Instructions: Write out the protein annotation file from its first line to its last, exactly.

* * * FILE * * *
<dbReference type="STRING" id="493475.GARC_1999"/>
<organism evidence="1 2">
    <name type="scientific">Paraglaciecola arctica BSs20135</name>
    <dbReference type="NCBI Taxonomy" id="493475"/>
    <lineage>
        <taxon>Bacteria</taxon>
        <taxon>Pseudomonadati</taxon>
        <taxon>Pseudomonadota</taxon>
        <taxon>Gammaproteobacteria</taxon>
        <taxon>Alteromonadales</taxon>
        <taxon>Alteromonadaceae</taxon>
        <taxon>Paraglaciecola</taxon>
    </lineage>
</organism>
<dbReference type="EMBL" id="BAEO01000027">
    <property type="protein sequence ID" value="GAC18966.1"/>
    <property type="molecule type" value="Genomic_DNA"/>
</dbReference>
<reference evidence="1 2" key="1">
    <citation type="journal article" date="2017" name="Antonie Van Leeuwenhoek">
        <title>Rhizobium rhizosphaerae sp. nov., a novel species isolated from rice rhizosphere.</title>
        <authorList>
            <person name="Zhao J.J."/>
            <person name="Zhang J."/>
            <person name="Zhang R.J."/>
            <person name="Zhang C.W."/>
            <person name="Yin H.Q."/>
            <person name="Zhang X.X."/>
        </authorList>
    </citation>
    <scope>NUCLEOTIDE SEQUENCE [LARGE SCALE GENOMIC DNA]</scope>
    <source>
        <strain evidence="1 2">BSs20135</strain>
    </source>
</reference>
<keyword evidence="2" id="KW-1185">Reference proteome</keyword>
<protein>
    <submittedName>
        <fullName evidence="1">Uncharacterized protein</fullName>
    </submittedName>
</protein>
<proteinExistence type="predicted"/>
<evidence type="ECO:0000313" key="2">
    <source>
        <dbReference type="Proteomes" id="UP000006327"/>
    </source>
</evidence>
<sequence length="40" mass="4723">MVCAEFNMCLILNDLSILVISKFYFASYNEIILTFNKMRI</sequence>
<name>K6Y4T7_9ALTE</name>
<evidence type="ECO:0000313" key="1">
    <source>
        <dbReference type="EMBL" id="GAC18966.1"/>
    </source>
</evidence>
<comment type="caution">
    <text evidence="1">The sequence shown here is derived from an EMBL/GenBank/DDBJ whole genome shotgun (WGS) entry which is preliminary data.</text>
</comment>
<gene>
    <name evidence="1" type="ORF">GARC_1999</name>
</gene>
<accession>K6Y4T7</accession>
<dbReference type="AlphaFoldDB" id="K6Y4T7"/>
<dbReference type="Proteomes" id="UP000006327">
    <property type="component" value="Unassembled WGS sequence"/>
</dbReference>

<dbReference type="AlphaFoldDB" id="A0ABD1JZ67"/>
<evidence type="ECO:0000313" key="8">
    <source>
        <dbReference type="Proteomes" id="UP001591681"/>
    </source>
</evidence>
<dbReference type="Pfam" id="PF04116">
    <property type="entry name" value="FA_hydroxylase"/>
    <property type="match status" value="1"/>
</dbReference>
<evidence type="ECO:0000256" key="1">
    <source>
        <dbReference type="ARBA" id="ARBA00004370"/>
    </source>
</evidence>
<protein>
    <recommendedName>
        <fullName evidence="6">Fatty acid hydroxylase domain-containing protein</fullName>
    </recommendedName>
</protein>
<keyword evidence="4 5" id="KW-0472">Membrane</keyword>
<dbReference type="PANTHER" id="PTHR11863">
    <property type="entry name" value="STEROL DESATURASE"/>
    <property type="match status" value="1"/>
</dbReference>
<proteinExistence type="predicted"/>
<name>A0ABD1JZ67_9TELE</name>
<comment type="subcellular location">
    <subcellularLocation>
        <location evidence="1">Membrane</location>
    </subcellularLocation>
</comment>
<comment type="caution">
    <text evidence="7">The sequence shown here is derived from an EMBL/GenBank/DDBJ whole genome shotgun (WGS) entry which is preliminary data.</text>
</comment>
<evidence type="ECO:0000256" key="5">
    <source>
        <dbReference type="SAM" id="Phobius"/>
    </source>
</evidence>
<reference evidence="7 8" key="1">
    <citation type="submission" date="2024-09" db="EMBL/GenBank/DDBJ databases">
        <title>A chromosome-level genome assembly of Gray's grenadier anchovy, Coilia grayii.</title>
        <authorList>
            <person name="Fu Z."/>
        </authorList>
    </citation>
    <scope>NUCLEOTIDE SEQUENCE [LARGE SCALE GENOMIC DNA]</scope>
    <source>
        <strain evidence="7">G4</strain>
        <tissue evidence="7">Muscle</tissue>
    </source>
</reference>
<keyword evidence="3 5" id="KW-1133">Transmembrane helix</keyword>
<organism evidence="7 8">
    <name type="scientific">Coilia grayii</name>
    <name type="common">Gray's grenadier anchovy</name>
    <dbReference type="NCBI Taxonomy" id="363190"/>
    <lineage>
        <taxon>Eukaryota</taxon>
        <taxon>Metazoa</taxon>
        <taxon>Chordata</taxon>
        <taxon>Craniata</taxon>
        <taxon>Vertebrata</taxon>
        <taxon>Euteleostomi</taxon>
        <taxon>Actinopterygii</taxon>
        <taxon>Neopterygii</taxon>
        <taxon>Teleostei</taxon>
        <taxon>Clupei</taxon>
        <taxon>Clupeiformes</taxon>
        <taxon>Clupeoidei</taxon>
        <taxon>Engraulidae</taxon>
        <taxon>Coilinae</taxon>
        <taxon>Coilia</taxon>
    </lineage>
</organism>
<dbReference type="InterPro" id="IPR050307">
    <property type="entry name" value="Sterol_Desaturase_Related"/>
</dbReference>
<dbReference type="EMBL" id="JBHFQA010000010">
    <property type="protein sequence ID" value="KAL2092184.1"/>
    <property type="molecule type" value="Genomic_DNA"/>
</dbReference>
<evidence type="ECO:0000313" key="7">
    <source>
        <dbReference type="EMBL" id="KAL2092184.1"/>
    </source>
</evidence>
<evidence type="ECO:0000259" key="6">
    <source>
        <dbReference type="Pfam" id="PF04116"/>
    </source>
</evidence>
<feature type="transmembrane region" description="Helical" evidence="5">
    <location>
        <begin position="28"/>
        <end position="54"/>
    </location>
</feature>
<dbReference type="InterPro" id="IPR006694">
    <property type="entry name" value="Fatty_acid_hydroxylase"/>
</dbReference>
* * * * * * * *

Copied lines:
<dbReference type="STRING" id="493475.GARC_1999"/>
<organism evidence="1 2">
    <name type="scientific">Paraglaciecola arctica BSs20135</name>
    <dbReference type="NCBI Taxonomy" id="493475"/>
    <lineage>
        <taxon>Bacteria</taxon>
        <taxon>Pseudomonadati</taxon>
        <taxon>Pseudomonadota</taxon>
        <taxon>Gammaproteobacteria</taxon>
        <taxon>Alteromonadales</taxon>
        <taxon>Alteromonadaceae</taxon>
        <taxon>Paraglaciecola</taxon>
    </lineage>
</organism>
<dbReference type="EMBL" id="BAEO01000027">
    <property type="protein sequence ID" value="GAC18966.1"/>
    <property type="molecule type" value="Genomic_DNA"/>
</dbReference>
<reference evidence="1 2" key="1">
    <citation type="journal article" date="2017" name="Antonie Van Leeuwenhoek">
        <title>Rhizobium rhizosphaerae sp. nov., a novel species isolated from rice rhizosphere.</title>
        <authorList>
            <person name="Zhao J.J."/>
            <person name="Zhang J."/>
            <person name="Zhang R.J."/>
            <person name="Zhang C.W."/>
            <person name="Yin H.Q."/>
            <person name="Zhang X.X."/>
        </authorList>
    </citation>
    <scope>NUCLEOTIDE SEQUENCE [LARGE SCALE GENOMIC DNA]</scope>
    <source>
        <strain evidence="1 2">BSs20135</strain>
    </source>
</reference>
<keyword evidence="2" id="KW-1185">Reference proteome</keyword>
<protein>
    <submittedName>
        <fullName evidence="1">Uncharacterized protein</fullName>
    </submittedName>
</protein>
<proteinExistence type="predicted"/>
<evidence type="ECO:0000313" key="2">
    <source>
        <dbReference type="Proteomes" id="UP000006327"/>
    </source>
</evidence>
<sequence length="40" mass="4723">MVCAEFNMCLILNDLSILVISKFYFASYNEIILTFNKMRI</sequence>
<name>K6Y4T7_9ALTE</name>
<evidence type="ECO:0000313" key="1">
    <source>
        <dbReference type="EMBL" id="GAC18966.1"/>
    </source>
</evidence>
<comment type="caution">
    <text evidence="1">The sequence shown here is derived from an EMBL/GenBank/DDBJ whole genome shotgun (WGS) entry which is preliminary data.</text>
</comment>
<gene>
    <name evidence="1" type="ORF">GARC_1999</name>
</gene>
<accession>K6Y4T7</accession>
<dbReference type="AlphaFoldDB" id="K6Y4T7"/>
<dbReference type="Proteomes" id="UP000006327">
    <property type="component" value="Unassembled WGS sequence"/>
</dbReference>

<dbReference type="AlphaFoldDB" id="A0ABD1JZ67"/>
<evidence type="ECO:0000313" key="8">
    <source>
        <dbReference type="Proteomes" id="UP001591681"/>
    </source>
</evidence>
<dbReference type="Pfam" id="PF04116">
    <property type="entry name" value="FA_hydroxylase"/>
    <property type="match status" value="1"/>
</dbReference>
<evidence type="ECO:0000256" key="1">
    <source>
        <dbReference type="ARBA" id="ARBA00004370"/>
    </source>
</evidence>
<protein>
    <recommendedName>
        <fullName evidence="6">Fatty acid hydroxylase domain-containing protein</fullName>
    </recommendedName>
</protein>
<keyword evidence="4 5" id="KW-0472">Membrane</keyword>
<dbReference type="PANTHER" id="PTHR11863">
    <property type="entry name" value="STEROL DESATURASE"/>
    <property type="match status" value="1"/>
</dbReference>
<proteinExistence type="predicted"/>
<name>A0ABD1JZ67_9TELE</name>
<comment type="subcellular location">
    <subcellularLocation>
        <location evidence="1">Membrane</location>
    </subcellularLocation>
</comment>
<comment type="caution">
    <text evidence="7">The sequence shown here is derived from an EMBL/GenBank/DDBJ whole genome shotgun (WGS) entry which is preliminary data.</text>
</comment>
<evidence type="ECO:0000256" key="5">
    <source>
        <dbReference type="SAM" id="Phobius"/>
    </source>
</evidence>
<reference evidence="7 8" key="1">
    <citation type="submission" date="2024-09" db="EMBL/GenBank/DDBJ databases">
        <title>A chromosome-level genome assembly of Gray's grenadier anchovy, Coilia grayii.</title>
        <authorList>
            <person name="Fu Z."/>
        </authorList>
    </citation>
    <scope>NUCLEOTIDE SEQUENCE [LARGE SCALE GENOMIC DNA]</scope>
    <source>
        <strain evidence="7">G4</strain>
        <tissue evidence="7">Muscle</tissue>
    </source>
</reference>
<keyword evidence="3 5" id="KW-1133">Transmembrane helix</keyword>
<organism evidence="7 8">
    <name type="scientific">Coilia grayii</name>
    <name type="common">Gray's grenadier anchovy</name>
    <dbReference type="NCBI Taxonomy" id="363190"/>
    <lineage>
        <taxon>Eukaryota</taxon>
        <taxon>Metazoa</taxon>
        <taxon>Chordata</taxon>
        <taxon>Craniata</taxon>
        <taxon>Vertebrata</taxon>
        <taxon>Euteleostomi</taxon>
        <taxon>Actinopterygii</taxon>
        <taxon>Neopterygii</taxon>
        <taxon>Teleostei</taxon>
        <taxon>Clupei</taxon>
        <taxon>Clupeiformes</taxon>
        <taxon>Clupeoidei</taxon>
        <taxon>Engraulidae</taxon>
        <taxon>Coilinae</taxon>
        <taxon>Coilia</taxon>
    </lineage>
</organism>
<dbReference type="InterPro" id="IPR050307">
    <property type="entry name" value="Sterol_Desaturase_Related"/>
</dbReference>
<dbReference type="EMBL" id="JBHFQA010000010">
    <property type="protein sequence ID" value="KAL2092184.1"/>
    <property type="molecule type" value="Genomic_DNA"/>
</dbReference>
<evidence type="ECO:0000313" key="7">
    <source>
        <dbReference type="EMBL" id="KAL2092184.1"/>
    </source>
</evidence>
<evidence type="ECO:0000259" key="6">
    <source>
        <dbReference type="Pfam" id="PF04116"/>
    </source>
</evidence>
<feature type="transmembrane region" description="Helical" evidence="5">
    <location>
        <begin position="28"/>
        <end position="54"/>
    </location>
</feature>
<dbReference type="InterPro" id="IPR006694">
    <property type="entry name" value="Fatty_acid_hydroxylase"/>
</dbReference>